If you want it stronger, go ahead and let it go a little longer.
There are a large variety of sweeteners you could use.
Normal table sugar is the tradition here in the south.
This is the route my wife and I normally go when we want sweet tea.
However, I like variety, so I also like to make a simple syrup and add the syrup to my liking.
This also gives my wife and I some more flexibility (she likes her tea diabeetus sweet, and yes, I didn’t spell diabeetus wrong, do you hear Wilford Brimley now?)
To make a simple syrup, just take a cup of water and a cup of table sugar and bring it to a boil.
Let the syrup cool. Transfer to a container you can easily pour from.
You can then use this syrup to make your sweet tea as sweet as you’d like.
You can also add all of the syrup to your finished tea, but that’s completely up to you.
Honey, agave, or anything that’s sweet can be used as a sweetener.
If you’re crazy, you could even go with a bit of molasses, but that might add a more prominent bitterness.
My wife and I have gone as far as making raspberry syrup for adding some pizzazz to our tea.
Just add about 1 cup of fresh raspberries to 1 1/2 cups of simple syrup while it’s hot. Mash the berries up and then strain the liquid.
Fresh lemons are almost always available at our house.
If you don’t use enough lemons to keep a healthy supply hanging around, you might want to consider keeping a supply of True Lemon.
True Lemon lasts for a really long time and tastes better than the fake lemon juice from a jar or plastic lemon.
Once your tea is done soaking in the sun, bring inside and place it in the refrigerator to cool.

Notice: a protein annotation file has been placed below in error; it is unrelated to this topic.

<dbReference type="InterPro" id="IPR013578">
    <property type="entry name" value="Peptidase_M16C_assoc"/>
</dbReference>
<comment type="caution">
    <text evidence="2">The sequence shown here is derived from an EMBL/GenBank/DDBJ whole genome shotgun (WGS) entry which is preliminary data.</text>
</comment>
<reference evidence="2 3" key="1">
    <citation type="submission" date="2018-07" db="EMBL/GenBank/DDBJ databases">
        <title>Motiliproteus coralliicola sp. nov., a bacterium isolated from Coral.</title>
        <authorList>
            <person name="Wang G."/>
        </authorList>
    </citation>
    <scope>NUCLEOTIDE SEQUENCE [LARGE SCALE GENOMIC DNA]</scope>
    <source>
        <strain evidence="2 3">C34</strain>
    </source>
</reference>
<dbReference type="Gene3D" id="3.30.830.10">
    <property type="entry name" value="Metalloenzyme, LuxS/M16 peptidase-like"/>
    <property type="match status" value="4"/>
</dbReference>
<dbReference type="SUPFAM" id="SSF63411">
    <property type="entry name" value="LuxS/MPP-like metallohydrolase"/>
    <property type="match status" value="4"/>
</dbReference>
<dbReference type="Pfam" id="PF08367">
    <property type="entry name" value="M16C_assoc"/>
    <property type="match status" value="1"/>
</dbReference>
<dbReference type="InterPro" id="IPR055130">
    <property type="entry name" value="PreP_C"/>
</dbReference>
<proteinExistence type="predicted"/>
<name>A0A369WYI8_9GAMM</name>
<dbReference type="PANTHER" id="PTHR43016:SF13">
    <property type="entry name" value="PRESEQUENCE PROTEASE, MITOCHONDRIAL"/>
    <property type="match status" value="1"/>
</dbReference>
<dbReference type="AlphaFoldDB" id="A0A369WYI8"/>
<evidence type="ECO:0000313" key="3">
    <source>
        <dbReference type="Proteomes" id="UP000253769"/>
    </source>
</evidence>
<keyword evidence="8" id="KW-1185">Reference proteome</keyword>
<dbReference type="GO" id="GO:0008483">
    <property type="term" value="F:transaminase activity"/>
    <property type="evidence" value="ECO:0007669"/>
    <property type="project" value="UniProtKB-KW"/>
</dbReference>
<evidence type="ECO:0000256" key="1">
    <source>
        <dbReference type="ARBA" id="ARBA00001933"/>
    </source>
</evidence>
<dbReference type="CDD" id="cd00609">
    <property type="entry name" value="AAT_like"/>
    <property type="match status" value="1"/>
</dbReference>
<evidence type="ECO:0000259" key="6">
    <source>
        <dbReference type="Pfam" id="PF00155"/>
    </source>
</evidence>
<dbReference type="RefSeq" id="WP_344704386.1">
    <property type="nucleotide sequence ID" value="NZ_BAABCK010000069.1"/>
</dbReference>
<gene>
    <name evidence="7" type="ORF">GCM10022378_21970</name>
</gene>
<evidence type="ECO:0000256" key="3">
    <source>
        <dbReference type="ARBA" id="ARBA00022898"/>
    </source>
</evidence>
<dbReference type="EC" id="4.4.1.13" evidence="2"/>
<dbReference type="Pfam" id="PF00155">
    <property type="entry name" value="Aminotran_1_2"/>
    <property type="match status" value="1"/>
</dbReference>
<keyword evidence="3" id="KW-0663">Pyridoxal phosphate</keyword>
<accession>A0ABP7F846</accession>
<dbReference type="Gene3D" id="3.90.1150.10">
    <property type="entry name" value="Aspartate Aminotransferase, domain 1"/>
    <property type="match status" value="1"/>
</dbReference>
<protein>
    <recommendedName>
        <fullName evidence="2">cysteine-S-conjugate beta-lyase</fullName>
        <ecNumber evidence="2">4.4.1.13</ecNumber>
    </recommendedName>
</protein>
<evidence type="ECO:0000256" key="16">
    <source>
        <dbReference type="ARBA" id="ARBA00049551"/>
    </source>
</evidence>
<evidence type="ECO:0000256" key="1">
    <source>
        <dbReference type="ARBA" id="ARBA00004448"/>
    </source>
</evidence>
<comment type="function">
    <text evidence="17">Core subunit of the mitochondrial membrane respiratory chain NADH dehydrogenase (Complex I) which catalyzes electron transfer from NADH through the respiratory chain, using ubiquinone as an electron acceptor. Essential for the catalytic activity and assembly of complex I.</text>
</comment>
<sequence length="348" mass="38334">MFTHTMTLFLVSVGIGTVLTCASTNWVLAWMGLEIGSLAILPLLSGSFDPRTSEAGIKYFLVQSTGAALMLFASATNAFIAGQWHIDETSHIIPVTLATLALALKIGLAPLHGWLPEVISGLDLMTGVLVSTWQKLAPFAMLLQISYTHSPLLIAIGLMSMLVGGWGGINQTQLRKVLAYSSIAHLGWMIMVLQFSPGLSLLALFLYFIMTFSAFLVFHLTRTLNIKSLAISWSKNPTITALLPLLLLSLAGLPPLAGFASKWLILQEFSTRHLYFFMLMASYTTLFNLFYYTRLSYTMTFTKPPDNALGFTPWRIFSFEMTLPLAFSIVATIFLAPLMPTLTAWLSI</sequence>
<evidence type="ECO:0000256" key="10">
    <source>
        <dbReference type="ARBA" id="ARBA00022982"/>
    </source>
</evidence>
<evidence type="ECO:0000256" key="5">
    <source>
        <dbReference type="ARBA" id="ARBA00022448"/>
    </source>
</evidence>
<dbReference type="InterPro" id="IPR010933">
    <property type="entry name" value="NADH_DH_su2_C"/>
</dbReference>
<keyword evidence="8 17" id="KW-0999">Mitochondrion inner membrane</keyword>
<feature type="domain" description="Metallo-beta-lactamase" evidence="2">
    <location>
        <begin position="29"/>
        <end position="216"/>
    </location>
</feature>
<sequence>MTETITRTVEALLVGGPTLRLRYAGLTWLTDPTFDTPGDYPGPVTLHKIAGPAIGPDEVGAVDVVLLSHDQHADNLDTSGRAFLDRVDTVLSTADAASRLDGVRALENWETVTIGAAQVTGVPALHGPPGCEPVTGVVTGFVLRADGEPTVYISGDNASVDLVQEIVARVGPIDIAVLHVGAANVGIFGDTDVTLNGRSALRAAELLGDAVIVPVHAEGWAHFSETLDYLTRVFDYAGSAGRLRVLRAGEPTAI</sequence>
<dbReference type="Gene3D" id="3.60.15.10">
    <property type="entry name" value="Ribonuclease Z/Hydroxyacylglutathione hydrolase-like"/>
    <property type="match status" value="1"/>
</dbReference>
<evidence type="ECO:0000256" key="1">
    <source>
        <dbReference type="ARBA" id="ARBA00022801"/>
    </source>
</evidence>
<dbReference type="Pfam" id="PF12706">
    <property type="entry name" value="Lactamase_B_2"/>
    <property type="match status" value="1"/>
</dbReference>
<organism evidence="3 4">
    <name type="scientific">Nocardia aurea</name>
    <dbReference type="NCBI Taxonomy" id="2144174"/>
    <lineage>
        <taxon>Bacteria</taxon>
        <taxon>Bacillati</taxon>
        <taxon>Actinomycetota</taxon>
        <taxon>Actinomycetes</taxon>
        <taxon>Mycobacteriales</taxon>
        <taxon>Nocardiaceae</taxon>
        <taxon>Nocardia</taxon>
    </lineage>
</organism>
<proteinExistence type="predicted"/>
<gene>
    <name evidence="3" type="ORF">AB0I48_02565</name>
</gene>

Serve over ice with a slice of lemon and your favorite sweetener.
Toss the remaining tea in the fridge and it should stay fresh for 24 hours if it lasts that long.
To reduce the bitterness in tea, add a pinch or two of baking soda. This trick also works whenever you have over-steeped regular tea too!
On a side note, my grandma used to swear that the same thing happens to coffee whenever you add salt. She just used to put a few shakes of salt right into her coffee grounds before making it.
**Important Note: Sun tea can harbor bacteria, to reduce the risk be sure to sterilize your jar prior to using. Do not leave this in the sunlight for longer than 4 hours. Do not make more tea than you will use in a day, or discard unused tea after 24 hours. If you see floaters or strands in the tea, discard it as these things may be bacteria forming. The risks can be minimized by sterilizing your jar and boiling your water before use. Black tea appears to have an enzyme that may protect against some strains of bacteria from growing in sun tea.
**Important Note: Sun tea can harbor bacteria, to reduce the risk be sure to sterilize your jar prior to using. Do not leave this in the sunlight for longer than 4 hours. Do not make more tea than you will use in a day, or discard unused tea after 24 hours. If you see floaters, strings, or strands in the tea, discard it as these things may be bacteria forming. ★ Did you make this recipe? Don't forget to rate it!
Serving Size: 1
Amount Per Serving:Calories: 2 Total Fat: 0g
**Important Note: Sun tea can harbor bacteria, to reduce the risk be sure to sterilize your jar prior to using. Do not leave this in the sunlight for longer than 4 hours. Do not make more tea than you will use in a day, or discard unused tea after 24 hours. If you see floaters, strings, or strands in the tea, discard it as these things may be bacteria forming.
★ Did you make this recipe? Don't forget to rate it!